AP classes help students prepare for college


Illustration by Greta Boelling

Throughout high school, there are a variety of different classes to choose from. A big question students may ask themselves is, “What classes are best for college?” 

Although every student has their own unique skills and every college looks for different talents, AP classes can have a positive impact on preparing for college and high school transcripts. It’s important to take a challenging course at least once throughout high school, as it can help you gain the skills needed for college. 

AP classes give students an opportunity to earn college credit, which can mean they have a more intense course load and more homework. Throughout the course you take tests and write essays to prepare for the AP exam near the end of the year. 

Santha Cassell is the instructional specialist here. Her job is to support student achievements in AP classes and support the AP teachers. 

Cassell encourages AP classes for students, especially subjects within their interest.  

“I would recommend students take AP classes if they are really curious and passionate about a subject matter,” Cassell said.

  People might question whether AP classes actually help students to get into college and help with scholarships. 

“AP classes are a way to build a strong transcript,” Cassell explained. “They want to see students who are willing to take academic risks and take on hard things.”

This doesn’t mean that you can’t take other classes such as art or pathways. Cassell believes it is important to do both.

 “I think students should be going for a balanced transcript that satisfies their own personal curiosity and deepens their learning about what they really are into,” Cassell described. “The college board recommends five AP classes per high school career.”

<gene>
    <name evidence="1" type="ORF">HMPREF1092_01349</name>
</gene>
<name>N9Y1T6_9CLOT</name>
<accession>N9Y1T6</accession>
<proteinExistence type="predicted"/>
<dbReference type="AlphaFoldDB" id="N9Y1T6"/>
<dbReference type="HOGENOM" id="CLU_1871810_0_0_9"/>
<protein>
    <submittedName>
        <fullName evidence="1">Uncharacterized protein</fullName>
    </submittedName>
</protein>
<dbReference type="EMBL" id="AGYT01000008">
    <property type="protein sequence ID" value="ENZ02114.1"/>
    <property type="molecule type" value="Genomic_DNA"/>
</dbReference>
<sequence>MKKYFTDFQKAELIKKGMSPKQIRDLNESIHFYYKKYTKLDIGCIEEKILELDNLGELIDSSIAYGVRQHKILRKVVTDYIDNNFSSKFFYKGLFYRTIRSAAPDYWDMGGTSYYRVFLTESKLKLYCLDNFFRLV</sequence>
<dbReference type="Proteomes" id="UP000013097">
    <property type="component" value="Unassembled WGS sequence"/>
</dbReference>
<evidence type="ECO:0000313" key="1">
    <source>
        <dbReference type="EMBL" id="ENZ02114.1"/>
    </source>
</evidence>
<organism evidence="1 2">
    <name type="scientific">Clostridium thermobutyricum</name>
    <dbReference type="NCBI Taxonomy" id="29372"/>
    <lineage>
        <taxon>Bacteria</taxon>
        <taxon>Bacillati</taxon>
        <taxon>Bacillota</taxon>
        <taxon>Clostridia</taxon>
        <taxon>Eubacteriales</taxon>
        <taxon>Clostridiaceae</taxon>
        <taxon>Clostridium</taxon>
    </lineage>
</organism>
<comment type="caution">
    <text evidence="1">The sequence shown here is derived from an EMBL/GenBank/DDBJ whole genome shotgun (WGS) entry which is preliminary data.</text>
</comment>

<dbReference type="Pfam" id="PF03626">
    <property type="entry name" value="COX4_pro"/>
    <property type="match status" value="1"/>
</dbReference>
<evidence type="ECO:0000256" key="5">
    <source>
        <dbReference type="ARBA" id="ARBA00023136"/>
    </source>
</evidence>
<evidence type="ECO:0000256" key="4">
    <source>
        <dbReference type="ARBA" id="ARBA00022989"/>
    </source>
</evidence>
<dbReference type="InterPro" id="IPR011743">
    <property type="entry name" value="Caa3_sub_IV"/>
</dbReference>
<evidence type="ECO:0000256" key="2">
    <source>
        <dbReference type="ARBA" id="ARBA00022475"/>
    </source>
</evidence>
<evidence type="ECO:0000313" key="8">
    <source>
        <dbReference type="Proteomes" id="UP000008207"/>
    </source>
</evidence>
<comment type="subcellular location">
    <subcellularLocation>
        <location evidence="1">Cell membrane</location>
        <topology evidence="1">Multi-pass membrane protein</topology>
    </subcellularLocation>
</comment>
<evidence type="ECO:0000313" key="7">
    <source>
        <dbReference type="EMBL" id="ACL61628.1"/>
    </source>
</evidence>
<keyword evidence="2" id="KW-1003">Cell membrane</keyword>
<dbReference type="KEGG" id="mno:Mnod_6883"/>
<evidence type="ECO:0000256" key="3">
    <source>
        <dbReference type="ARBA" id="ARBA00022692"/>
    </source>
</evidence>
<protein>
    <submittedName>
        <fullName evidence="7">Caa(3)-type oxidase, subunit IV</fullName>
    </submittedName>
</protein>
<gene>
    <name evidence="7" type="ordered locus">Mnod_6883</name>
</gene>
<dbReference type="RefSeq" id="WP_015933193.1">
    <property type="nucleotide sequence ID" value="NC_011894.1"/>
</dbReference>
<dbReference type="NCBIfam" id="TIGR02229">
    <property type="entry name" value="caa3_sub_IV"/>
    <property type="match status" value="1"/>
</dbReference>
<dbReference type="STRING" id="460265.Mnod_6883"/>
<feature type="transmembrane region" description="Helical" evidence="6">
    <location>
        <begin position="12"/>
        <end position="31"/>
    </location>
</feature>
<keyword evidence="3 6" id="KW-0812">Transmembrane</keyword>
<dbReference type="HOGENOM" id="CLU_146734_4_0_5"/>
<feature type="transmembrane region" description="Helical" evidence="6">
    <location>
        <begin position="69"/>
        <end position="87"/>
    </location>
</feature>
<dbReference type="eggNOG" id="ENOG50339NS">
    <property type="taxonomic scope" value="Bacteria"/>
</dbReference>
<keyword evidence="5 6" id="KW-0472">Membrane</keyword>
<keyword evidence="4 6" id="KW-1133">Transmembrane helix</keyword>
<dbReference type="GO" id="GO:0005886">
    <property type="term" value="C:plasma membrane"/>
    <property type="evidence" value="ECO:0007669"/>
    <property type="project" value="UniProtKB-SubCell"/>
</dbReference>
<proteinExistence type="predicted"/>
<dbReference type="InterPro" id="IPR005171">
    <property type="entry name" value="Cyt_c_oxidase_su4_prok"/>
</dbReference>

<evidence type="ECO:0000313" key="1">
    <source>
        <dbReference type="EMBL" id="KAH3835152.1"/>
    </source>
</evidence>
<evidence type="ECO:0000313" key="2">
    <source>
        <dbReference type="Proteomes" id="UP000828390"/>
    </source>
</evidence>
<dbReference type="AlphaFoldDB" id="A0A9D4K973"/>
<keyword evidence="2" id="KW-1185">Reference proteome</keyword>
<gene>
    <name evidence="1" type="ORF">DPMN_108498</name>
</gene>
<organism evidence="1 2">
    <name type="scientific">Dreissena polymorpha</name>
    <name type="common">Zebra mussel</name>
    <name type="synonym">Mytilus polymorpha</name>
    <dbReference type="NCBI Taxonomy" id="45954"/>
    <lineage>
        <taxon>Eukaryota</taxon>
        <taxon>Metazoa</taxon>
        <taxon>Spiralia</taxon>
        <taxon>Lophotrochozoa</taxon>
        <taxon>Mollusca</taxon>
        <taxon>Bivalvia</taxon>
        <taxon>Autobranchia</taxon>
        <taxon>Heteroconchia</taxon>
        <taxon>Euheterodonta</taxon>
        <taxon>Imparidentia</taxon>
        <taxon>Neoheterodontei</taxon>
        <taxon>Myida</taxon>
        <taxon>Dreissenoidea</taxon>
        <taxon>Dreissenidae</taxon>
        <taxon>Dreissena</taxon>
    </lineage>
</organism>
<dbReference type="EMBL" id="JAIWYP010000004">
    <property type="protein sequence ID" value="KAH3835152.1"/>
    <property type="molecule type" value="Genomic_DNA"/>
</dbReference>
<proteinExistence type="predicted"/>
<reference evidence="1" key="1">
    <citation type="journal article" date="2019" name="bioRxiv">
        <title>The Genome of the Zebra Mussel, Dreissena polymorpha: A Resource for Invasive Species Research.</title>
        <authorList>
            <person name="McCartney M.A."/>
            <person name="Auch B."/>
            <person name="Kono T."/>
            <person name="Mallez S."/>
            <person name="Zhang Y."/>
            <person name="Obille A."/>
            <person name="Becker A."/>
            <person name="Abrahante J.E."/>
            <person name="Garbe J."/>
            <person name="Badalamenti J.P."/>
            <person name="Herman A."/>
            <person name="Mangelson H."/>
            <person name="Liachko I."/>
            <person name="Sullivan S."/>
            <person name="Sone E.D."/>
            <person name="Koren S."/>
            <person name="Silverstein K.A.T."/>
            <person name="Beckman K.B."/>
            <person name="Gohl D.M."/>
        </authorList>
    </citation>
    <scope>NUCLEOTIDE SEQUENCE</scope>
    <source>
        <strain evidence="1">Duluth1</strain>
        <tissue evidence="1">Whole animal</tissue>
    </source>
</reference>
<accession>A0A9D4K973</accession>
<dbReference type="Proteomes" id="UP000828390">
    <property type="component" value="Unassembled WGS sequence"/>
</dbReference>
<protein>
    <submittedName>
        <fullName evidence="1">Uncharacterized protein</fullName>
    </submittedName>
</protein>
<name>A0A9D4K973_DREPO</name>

AP Central is a website that college board uses to spread information. The AP Program collects data each year on AP exam performance and participation. Throughout this data from AP Central there is a common correlation between AP classes and college acceptance rates. 

The AP Exam is optional, but it is in a students’ best interest to take it after taking the course, according to AP Central. The scoring for AP Exams is a 1-5. All colleges are different, but as taught in classes, the majority consider a 3 or higher to be a passing score and give you college credit. 

In an article by AP Central called “Impacts of AP: More than a score”, they point out that even if students score a 1 or 2 on the AP Exam, they are more likely to enroll in a four-year college compared to academically similar students who didn’t take an AP course. Those with an average score of 2 have a 75% of enrolling whereas those who didn’t take an AP course have a 56%.  You can see that students who take AP classes–no matter the exam score–have a higher chance of going to college and graduating in four years than those who don’t. Even if a student was to score a 1 on the exam, they still have a 63% chance of going to college whereas academically similar students with no AP classes have a 47% chance, so even if students don’t succeed in AP classes, they still gain academic skills. 

In another article by AP Central called “Using AP in College Enrollment”, they talk about how most colleges, when looking through admissions, look for AP classes students have taken and use that to help them make their decision. Two thirds of admissions and enrollment leadership express that AP classes are extremely helpful when evaluating candidates. This demonstrates how important AP classes and a balanced transcript is for colleges. 

Senior Ruby Taylor has taken six AP classes.

Taylor explains that although college classes are harder AP classes made her learn how to study better. 

“It’s definitely prepared me to some extent,” Taylor said.

AP classes are not the only option though as dual credit classes also help build a good transcript. 

Senior Luna Cummins has taken six AP and four dual credit classes.  

“I would honestly recommend taking both because it’ll make your college life easier by cutting out the annoying required classes and training you to be ready for university-level material and workload.”

In AP classes, you learn many skills such as how to read efficiently, note-taking, essay-writing, and how to handle an extreme workload. Although they can be rigorous, they have more positives than negatives as both your skillset and transcript will benefit.